On This Day

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On This Day: Wilt Chamberlain Scores 100 Points

March 02, 2011 05:00 AM
by Denis Cummings
On March 2, 1962, Philadelphia Warriors center Wilt Chamberlain scored 100 points against the New York Knicks, setting the NBA single-game scoring record.

Wilt Scores 100

Wilt Chamberlain was one of the most dominating forces in the National Basketball Association, “a player of Bunyanesque stature who seemed to overshadow all around him,” writes NBA.com. In the 1961–62 season, his third professional season, Chamberlain averaged a record 50.4 points a game with 25.7 rebounds a game.

Late that year, Chamberlain’s Philadelphia Warriors played the last place New York Knicks in a virtually meaningless regular-season game that wasn’t televised. The game was held in a small arena in Hershey, Pa., known as the Wigwam, where the Warriors occasionally played home games to attract a larger fanbase.

The Knicks were without their starting center, Phil Jordan, who was out with the flu. The 7-foot-1 Chamberlain, known as the “Big Dipper,” had no problem scoring over Jordan’s back-ups, Darrall Imhoff and Cleveland Buckner, and finished the first half with 41 points. After a 28-point third quarter, Chamberlain was just nine points behind the single-game record of 78, set by Chamberlain himself just three months earlier.

The crowd began chanting, “Give It To Wilt! Give It To Wilt!” and the announcer called out his point total after every basket. The Warriors began giving the ball to Chamberlain on every possession as he blew past his own record and continued racking up points.

Imhoff described the scene to NPR: “Now they were making a farce out of it because normally when a player scores that many points and he just broke the scoring record, they’d give him a standing ovation, he’d leave the game and that was it. But he was left in the game and continued to score.”

The Knicks tried to slow the game down on offense and began fouling other Warriors players on defense, but the Warriors responded by fouling to get the ball back. The outcome of the game, which the Warriors were winning in a rout, was completely overshadowed by Chamberlain’s quest for 100 and the game became “almost like a circus,” according to Chamberlain.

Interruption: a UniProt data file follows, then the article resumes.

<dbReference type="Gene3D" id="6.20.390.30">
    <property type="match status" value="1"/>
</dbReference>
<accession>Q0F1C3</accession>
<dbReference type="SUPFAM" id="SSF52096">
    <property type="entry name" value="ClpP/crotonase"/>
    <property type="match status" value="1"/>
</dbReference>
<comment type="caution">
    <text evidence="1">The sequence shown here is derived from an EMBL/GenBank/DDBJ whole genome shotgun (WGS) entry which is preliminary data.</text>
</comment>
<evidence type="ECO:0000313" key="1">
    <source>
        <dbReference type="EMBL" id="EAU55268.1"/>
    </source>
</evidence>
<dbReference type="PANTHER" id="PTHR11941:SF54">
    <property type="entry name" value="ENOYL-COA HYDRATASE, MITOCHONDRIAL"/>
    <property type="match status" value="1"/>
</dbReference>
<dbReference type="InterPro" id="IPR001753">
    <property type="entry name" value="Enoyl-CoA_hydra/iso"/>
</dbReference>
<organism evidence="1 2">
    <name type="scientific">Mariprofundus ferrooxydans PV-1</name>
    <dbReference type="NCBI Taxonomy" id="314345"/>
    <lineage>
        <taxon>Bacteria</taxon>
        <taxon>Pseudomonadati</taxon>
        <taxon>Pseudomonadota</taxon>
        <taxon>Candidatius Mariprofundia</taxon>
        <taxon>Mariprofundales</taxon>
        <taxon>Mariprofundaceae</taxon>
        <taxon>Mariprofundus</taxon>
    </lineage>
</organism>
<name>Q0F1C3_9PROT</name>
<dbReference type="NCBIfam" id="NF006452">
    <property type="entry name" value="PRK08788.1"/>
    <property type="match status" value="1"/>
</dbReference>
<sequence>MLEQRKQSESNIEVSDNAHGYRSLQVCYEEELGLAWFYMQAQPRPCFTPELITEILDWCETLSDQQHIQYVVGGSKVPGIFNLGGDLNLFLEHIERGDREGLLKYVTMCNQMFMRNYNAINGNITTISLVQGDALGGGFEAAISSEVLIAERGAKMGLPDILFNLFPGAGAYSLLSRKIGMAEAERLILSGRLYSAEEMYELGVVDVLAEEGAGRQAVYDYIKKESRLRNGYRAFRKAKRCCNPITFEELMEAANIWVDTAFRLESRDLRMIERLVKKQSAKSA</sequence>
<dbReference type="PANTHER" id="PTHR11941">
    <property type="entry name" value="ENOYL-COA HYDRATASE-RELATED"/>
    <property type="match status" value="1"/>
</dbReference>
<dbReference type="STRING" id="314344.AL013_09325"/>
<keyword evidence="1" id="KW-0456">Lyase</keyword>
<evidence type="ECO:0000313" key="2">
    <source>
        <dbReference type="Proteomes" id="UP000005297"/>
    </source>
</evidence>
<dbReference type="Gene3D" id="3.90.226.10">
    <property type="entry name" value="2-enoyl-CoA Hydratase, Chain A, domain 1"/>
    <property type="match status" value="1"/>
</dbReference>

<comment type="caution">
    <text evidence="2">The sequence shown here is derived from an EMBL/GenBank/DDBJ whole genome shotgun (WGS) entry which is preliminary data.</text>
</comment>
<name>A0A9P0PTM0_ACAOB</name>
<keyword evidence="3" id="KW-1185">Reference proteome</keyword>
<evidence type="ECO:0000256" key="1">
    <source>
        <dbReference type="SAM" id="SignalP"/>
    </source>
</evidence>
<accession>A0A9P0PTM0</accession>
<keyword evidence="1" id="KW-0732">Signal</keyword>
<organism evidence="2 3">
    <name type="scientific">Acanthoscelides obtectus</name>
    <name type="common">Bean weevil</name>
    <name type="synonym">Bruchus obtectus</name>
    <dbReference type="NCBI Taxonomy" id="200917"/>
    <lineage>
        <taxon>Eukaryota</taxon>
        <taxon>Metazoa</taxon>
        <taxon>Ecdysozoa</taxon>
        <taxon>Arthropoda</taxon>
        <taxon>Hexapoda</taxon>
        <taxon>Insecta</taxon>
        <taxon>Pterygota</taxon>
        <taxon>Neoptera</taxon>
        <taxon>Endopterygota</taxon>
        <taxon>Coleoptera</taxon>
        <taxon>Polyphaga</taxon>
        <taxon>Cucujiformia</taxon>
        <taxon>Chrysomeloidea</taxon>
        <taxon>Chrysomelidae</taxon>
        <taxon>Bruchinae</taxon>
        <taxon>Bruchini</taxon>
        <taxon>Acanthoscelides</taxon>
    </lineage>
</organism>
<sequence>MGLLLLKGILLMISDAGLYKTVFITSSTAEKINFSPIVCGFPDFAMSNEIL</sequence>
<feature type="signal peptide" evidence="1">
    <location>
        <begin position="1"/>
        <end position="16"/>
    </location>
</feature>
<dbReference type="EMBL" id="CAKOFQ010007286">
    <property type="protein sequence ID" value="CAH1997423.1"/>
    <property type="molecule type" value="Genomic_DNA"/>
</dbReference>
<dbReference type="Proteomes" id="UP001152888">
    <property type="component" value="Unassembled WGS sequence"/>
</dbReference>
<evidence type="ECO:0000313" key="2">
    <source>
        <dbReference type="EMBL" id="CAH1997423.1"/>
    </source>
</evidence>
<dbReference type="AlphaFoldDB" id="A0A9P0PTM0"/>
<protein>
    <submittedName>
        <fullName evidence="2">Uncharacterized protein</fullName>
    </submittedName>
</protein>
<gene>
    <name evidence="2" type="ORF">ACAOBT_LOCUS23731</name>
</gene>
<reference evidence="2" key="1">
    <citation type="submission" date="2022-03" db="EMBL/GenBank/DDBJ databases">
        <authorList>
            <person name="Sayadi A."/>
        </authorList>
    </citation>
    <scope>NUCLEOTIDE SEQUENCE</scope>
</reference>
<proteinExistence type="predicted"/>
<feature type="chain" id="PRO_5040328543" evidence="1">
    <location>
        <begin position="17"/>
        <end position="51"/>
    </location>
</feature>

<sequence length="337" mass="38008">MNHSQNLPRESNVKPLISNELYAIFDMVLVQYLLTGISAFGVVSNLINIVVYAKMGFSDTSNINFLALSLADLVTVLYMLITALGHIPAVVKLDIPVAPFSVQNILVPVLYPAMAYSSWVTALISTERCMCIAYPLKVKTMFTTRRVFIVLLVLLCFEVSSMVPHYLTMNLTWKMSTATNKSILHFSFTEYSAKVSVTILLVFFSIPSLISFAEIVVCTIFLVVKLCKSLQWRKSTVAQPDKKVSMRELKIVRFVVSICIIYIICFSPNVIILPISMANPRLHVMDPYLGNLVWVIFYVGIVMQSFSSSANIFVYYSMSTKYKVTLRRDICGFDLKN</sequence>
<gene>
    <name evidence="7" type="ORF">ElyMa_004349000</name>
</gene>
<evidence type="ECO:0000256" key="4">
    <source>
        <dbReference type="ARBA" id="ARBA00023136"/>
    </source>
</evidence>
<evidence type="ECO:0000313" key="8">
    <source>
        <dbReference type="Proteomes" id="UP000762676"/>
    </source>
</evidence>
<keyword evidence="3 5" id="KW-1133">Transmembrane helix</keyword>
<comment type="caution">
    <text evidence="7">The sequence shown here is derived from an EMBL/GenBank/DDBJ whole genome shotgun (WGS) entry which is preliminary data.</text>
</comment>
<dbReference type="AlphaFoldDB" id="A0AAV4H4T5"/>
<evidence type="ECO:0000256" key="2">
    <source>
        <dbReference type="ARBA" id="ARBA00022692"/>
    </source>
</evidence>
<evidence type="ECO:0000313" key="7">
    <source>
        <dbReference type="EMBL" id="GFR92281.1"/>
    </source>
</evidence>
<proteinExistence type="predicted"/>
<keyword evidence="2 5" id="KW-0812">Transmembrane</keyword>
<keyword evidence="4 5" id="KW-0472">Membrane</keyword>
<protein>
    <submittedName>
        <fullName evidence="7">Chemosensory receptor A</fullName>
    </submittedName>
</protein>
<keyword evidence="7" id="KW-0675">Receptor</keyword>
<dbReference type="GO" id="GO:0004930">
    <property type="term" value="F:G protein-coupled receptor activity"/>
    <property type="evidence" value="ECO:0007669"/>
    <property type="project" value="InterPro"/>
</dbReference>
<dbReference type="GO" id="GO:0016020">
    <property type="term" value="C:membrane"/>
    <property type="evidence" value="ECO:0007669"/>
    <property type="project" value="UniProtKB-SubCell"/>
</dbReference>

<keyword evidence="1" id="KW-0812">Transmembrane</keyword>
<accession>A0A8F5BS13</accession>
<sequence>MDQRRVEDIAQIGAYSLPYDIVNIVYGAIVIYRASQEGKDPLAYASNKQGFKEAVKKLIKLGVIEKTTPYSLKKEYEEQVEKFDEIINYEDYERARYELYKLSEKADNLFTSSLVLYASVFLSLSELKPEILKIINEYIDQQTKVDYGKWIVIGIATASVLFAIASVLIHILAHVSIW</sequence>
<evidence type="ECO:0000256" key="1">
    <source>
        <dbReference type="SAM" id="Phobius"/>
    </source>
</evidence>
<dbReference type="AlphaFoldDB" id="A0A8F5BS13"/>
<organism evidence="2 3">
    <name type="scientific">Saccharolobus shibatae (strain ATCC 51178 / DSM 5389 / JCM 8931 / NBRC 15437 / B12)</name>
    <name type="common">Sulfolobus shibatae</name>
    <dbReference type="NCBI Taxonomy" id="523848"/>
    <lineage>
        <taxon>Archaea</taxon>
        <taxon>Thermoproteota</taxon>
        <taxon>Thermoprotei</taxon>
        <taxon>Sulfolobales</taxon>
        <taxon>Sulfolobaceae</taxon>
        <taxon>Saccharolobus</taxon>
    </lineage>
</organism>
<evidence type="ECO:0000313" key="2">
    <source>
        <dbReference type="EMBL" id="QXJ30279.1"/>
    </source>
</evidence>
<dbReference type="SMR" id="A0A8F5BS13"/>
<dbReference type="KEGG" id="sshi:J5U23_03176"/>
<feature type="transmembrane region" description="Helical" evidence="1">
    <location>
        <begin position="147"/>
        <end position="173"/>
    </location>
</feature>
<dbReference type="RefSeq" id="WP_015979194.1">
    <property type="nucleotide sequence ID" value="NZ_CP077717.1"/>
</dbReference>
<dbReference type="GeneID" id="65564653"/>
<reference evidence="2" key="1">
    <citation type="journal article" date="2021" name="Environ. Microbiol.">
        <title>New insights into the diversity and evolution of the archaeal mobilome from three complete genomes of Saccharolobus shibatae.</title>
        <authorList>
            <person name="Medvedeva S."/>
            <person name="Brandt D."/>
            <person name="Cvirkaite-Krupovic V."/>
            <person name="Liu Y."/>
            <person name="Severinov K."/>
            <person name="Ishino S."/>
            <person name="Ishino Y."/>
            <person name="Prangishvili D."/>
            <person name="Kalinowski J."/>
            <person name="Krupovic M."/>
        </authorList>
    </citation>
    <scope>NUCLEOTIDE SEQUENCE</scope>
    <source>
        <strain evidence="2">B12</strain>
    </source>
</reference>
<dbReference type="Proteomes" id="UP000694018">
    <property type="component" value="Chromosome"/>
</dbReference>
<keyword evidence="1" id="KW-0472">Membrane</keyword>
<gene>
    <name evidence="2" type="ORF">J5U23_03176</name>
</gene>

Chamberlain had 98 points with under a minute to play. On the Warriors’ final possession, he missed two shots, but two offensive rebounds gave him a third chance, which he hit for an even 100 points. Broadcaster Bill Campbell cried, “He made it! He made it! He made it! A Dipper dunk! He made it!

Fans rushed the court and swarmed around Chamberlain, forcing the referees to call the game with 46 seconds left. The Warriors finished with 169 points—just four shy of the NBA record—to the Knicks’ 147. Chamberlain scored his 100 points on 36-for-63 shooting from the field and 28-for-32 from the foul line.

In the locker room after the game, the Warriors’ public relations director handed Chamberlain a piece of paper with “100” written in marker. A photograph of Chamberlain holding up the paper has become an iconic image.

Biography: Wilt Chamberlain

Wilt Chamberlain was a Philadelphia native who outclassed his high school competition and became one of the most sought-after schoolboy players ever. He was recruited to play at the University of Kansas in 1955 while the Philadelphia Warriors, in an unprecedented move, claimed him as a territorial pick, ensuring that Chamberlain would join the team in 1959. Chamberlain spent three years at Kansas before leaving to join the Harlem Globetrotters so that he could get paid.

Joining the Warriors in 1959, Chamberlain immediately excelled in the NBA. In his second season, he became the first player to score 3,000 points in a season and the following year he became the first to score 4,000. The NBA changed its rules to curb Chamberlain’s dominance, widening the lane and banning offensive goaltending

He was a larger-than-life figure on and off the court. “No other player in NBA history has spawned so many myths nor created such an impact,” says NBA.com. His sexual exploits are as legendary on his performance on the court, as he claimed in a 1991 biography to have slept with 20,000 women.

Though he was one of the NBA’s best players, he struggled to lead his team past Bill Russell’s Boston Celtics and was called “selfish” and a “loser” by some critics. He finally overcame Russell in 1967, leading the Philadelphia 76ers to the NBA title. He won a second title in 1972 and played his final season the following year.

Chamberlain retired with the most career points and rebounds in NBA history. He was inducted in 1979 to the Basketball Hall of Fame, which writes, “Big, strong, fearsome, and determined, few athletes have matched the fantastic abilities of Wilt Chamberlain.”

Opinion & Analysis: The 100-point game’s impact on basketball

Gary Pomerantz argues in his book “Wilt, 1962: The Night of 100 Points and the Dawn of a New Era” that Chamberlain’s 100-point game helped usher in the modern era of basketball.

Chamberlain and Imhoff, Pomerantz argues, “symbolized pro basketball’s accelerating generational shift writ large: the agile black athlete, swift and strong, moving freely against a white opponent who, though young, earnest, and determined, seemed … a handsome blond shrine to a bygone era when all of the players were white.”

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